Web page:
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I want to write a game server with one thread for clients message handling and use something like epoll to accept network messages. All I/O and database access will be processed in a thread pool and they are asynchronous and non-blocking.

Given such a scheme, how should I handle other events/messages (physics, game logic, etc)? Can I implement methods to handle these messages as a blocking interface in the main thread?

What simple, popular servers exist (using Cocos*d/Unity as client) that I could look at for an example of this?

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  • \$\begingroup\$ Considering that you are talking about a server which likely runs headless, what GUI events are you talking about? When you are talking about the GUIs the players see on their machines: these events should be handled by their machines and only the results should be sent to the server. \$\endgroup\$ – Philipp Apr 2 '14 at 7:23
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A general game loop should suffice, regardless of how many "games" you're handling. I would suggest considering having a threadpool for your "games" and a separate thread pool for your I/O and DB stuff. Say a 16-core server would use 8 threads per pool would be a good start.

The concept is that your main thread runs through the current number of active games and runs a frame on them. The frame does everything from collecting current network messages, handling physics, updating objects, etc.... Then once that frame is done, the main thread runs a frame on the next game instance, and just constantly loops this.

This is how a little card game server concept of mine behaves, and it seems to work just fine with ~10 active sessions, 2-8 people per session, on a 4-core 2.66ghz system that I tested it on. One thing to look out for is that if one "frame" takes an abnormal amount of time, it will severely affect the performance of the rest.

Therefore if you're going with this solution I highly recommend that everything you update is able to take variable delta time steps with potentially large steps without breaking. It means making sure that your physics updates are done correctly, and placing certain limiters so as to avoid those possible slow downs.

As far as open-source solutions, not really the best place to ask for one. Who knows if someone might have something like that, but you're probably better off researching that bit on your own.

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  • \$\begingroup\$ Your advise might be useful, but you don't seem to be answering the question: "1.How should I handle other events/messages like gui, game logic etc.? Can I implement methods to handle these messages as blocking interface in the main thread?". \$\endgroup\$ – Philipp Apr 2 '14 at 7:36
  • \$\begingroup\$ I think it answers exactly the point he was looking for. In each "game tick" he would update the game instance almost exactly how he would a game client, processing events, etc... If that's not straightforward enough, then a tutorial would be more appropriate. \$\endgroup\$ – user39686 Apr 2 '14 at 14:57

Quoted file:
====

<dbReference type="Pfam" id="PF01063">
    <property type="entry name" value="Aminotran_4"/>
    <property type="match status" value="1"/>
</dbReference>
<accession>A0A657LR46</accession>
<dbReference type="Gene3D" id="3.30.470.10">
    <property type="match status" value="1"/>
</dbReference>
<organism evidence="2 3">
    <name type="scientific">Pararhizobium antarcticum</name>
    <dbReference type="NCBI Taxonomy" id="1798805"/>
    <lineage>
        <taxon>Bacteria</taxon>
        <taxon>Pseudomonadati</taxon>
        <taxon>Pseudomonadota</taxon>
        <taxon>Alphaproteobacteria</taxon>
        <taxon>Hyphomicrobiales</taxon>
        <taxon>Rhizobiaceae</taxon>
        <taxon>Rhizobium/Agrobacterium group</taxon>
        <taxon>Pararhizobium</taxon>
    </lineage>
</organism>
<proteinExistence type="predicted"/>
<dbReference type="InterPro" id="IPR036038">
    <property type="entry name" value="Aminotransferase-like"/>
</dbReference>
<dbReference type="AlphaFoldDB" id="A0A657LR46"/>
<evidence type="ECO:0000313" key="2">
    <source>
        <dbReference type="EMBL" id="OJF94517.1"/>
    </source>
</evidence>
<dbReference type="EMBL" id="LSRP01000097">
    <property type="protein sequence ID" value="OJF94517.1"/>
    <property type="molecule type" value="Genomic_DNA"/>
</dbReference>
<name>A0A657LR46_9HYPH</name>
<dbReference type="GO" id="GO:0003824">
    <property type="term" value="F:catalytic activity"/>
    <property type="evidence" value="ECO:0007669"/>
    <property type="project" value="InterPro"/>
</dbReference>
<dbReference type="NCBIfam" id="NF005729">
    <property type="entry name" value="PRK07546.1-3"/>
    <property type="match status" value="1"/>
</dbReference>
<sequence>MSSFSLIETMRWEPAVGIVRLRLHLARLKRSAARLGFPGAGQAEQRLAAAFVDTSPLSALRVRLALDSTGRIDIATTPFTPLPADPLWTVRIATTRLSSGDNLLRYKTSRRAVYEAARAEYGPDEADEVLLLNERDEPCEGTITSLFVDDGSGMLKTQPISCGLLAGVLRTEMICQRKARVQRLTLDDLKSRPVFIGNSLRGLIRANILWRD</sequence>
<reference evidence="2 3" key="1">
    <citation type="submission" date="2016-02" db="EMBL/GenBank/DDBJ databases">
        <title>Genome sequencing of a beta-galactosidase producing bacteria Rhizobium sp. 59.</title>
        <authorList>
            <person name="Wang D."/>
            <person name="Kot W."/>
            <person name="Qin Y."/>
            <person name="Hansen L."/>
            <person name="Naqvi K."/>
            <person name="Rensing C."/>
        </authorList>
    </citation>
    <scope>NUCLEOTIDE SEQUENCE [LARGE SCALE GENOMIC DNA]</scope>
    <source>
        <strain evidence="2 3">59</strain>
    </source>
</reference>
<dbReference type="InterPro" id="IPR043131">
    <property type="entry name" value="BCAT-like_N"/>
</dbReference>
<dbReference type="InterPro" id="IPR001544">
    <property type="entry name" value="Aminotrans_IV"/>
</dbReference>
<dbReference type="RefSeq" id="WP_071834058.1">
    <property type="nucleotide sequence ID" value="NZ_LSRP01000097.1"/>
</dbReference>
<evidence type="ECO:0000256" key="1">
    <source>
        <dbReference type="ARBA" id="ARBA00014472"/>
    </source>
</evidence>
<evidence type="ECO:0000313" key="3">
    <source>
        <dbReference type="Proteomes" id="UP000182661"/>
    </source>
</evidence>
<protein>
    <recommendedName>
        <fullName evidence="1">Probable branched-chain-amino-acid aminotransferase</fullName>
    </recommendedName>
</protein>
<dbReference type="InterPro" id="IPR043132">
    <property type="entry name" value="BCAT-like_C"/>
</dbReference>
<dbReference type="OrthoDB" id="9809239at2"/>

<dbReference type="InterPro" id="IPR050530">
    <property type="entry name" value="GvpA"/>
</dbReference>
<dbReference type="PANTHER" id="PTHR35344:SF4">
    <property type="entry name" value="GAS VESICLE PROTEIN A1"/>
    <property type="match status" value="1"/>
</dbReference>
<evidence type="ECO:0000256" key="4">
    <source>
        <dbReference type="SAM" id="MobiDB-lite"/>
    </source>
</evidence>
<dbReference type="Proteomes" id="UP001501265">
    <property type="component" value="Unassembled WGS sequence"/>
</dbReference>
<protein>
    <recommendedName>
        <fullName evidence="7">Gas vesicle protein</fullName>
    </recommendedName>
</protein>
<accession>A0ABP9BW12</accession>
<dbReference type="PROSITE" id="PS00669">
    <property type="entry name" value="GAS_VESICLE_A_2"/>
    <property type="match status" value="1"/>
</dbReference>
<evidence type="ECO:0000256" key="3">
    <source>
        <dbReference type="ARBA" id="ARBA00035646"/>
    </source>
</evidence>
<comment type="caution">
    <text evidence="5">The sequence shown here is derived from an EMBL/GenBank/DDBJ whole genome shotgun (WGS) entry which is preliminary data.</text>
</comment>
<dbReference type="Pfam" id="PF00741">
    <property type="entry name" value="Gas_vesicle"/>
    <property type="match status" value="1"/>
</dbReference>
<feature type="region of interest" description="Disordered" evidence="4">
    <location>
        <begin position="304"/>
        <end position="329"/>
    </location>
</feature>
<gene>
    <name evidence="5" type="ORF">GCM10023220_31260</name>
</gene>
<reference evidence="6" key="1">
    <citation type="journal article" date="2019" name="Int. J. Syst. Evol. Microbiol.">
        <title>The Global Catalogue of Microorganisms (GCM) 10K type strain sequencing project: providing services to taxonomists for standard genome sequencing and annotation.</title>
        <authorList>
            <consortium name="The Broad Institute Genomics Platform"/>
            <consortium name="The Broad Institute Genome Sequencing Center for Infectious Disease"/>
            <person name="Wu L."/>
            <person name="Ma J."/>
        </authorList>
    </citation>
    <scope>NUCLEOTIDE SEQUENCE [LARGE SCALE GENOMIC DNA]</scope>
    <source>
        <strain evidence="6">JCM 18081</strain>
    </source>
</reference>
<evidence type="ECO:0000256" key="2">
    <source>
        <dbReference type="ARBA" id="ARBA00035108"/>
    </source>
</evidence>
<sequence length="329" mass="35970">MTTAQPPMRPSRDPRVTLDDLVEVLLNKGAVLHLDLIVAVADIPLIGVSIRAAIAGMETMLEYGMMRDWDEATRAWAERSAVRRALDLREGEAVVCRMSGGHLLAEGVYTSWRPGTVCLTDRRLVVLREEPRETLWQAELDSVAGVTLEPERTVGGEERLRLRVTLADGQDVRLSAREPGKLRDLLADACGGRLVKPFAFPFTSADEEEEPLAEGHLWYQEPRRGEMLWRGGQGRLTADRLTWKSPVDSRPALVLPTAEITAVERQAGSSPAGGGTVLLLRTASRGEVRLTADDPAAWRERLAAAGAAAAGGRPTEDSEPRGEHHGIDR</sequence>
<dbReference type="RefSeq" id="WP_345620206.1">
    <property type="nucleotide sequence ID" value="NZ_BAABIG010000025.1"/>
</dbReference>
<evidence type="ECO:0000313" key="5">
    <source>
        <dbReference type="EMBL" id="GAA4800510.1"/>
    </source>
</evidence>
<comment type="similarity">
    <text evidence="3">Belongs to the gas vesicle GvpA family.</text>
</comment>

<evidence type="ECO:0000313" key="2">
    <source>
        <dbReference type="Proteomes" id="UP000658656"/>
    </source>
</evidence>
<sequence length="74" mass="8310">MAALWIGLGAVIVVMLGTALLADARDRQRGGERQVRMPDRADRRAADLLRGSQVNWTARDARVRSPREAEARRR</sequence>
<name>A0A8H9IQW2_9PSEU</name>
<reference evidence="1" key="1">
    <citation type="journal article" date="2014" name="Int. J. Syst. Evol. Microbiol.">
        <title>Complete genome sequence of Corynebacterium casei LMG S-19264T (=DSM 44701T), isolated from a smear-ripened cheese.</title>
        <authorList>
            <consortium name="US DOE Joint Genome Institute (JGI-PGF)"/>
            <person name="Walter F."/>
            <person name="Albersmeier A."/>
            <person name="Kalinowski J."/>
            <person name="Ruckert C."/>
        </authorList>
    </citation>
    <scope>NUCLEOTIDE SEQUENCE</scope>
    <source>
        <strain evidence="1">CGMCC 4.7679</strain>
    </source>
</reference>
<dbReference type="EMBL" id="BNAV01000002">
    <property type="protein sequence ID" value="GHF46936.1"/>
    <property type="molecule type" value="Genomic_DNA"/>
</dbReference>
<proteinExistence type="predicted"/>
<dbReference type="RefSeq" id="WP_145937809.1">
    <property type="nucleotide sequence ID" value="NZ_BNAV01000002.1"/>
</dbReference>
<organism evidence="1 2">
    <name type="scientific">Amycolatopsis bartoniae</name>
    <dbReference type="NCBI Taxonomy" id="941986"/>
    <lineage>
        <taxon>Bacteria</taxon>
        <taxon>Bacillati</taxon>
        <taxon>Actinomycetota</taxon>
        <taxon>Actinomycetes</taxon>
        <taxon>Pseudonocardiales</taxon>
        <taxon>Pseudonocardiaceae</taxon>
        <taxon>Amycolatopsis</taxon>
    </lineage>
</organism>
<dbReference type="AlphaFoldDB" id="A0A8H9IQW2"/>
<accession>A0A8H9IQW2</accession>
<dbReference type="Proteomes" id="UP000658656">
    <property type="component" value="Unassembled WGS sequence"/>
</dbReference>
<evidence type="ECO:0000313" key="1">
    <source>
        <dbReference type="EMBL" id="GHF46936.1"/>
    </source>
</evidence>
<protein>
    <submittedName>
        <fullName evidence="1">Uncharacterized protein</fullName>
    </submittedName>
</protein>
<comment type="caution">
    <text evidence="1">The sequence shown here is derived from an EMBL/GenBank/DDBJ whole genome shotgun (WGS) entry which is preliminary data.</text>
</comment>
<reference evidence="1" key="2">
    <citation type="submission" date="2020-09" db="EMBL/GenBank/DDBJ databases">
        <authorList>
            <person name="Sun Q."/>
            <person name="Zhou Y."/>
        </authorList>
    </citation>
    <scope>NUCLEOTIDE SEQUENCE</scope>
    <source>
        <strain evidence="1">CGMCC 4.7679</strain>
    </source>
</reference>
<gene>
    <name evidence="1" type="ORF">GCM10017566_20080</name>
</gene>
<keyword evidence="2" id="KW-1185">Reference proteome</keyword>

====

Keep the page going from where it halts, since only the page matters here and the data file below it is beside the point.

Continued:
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In a single-threaded environment, there is usually nothing wrong with processing events right away when they happen.

But in a multi-threaded environment this can lead to race conditions and syncronization issues. For that reason I would recommend you to give each thread an event queue to which other threads can push events. Each thread would lock its event queue in a suitable phase of their loop, process the events in the order they were received, and unlock the queue again.

Make sure you use the appropriate synchronization features of your programming language to ensure that pushing on and processing of the event queues is thread-safe.

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  • \$\begingroup\$ Theses are helpfule, how may clients are the two kinds of servers support? \$\endgroup\$ – upton Apr 2 '14 at 13:21
  • \$\begingroup\$ @upton Depending on what technology you use (programming language, used network API, hardware) and how computationally expensive your gameplay is, I would say somewhere between two players and two million players. \$\endgroup\$ – Philipp Apr 2 '14 at 13:42
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Although this is nothing game specific, libuv may be interesting way to implement a server. libuv is the underlying core that is powering node.js, but instead of JavaScript you program in C. (No big deal to integrate into C++.)

The key point behind libuv (and node.js for that matter) is that all the high level logic is executed in the main thread and all lowlevel logic and I/O is offloaded asynchronously.

The classical example is a database, you formulate the request to the database in the main loop, fire off the request and while you wait on the result something else is done. Once the results are back, you process the result in the main thread. Buy using the function uv_queue_work, you can offload anything on a pool of threads. The awesome thing is, if you factor your code properly you can work with no or almost no synchronization.

In the case of a game server I can imagine something along the lines of the following:

You open a UDP socket and wait for input (not blocking the main thread). When something comes in you handle the request (parsing the UDP packet into a message could be offloaded). And formulate a request against the game world, once that is done you build the answer asynchronously.

While all this is happening every 10ms you trigger a physics update which is executed async. You would sync the game state with the physics kernel in the main loop, but the actual physics computation would be done in a different thread. (All without locking.)

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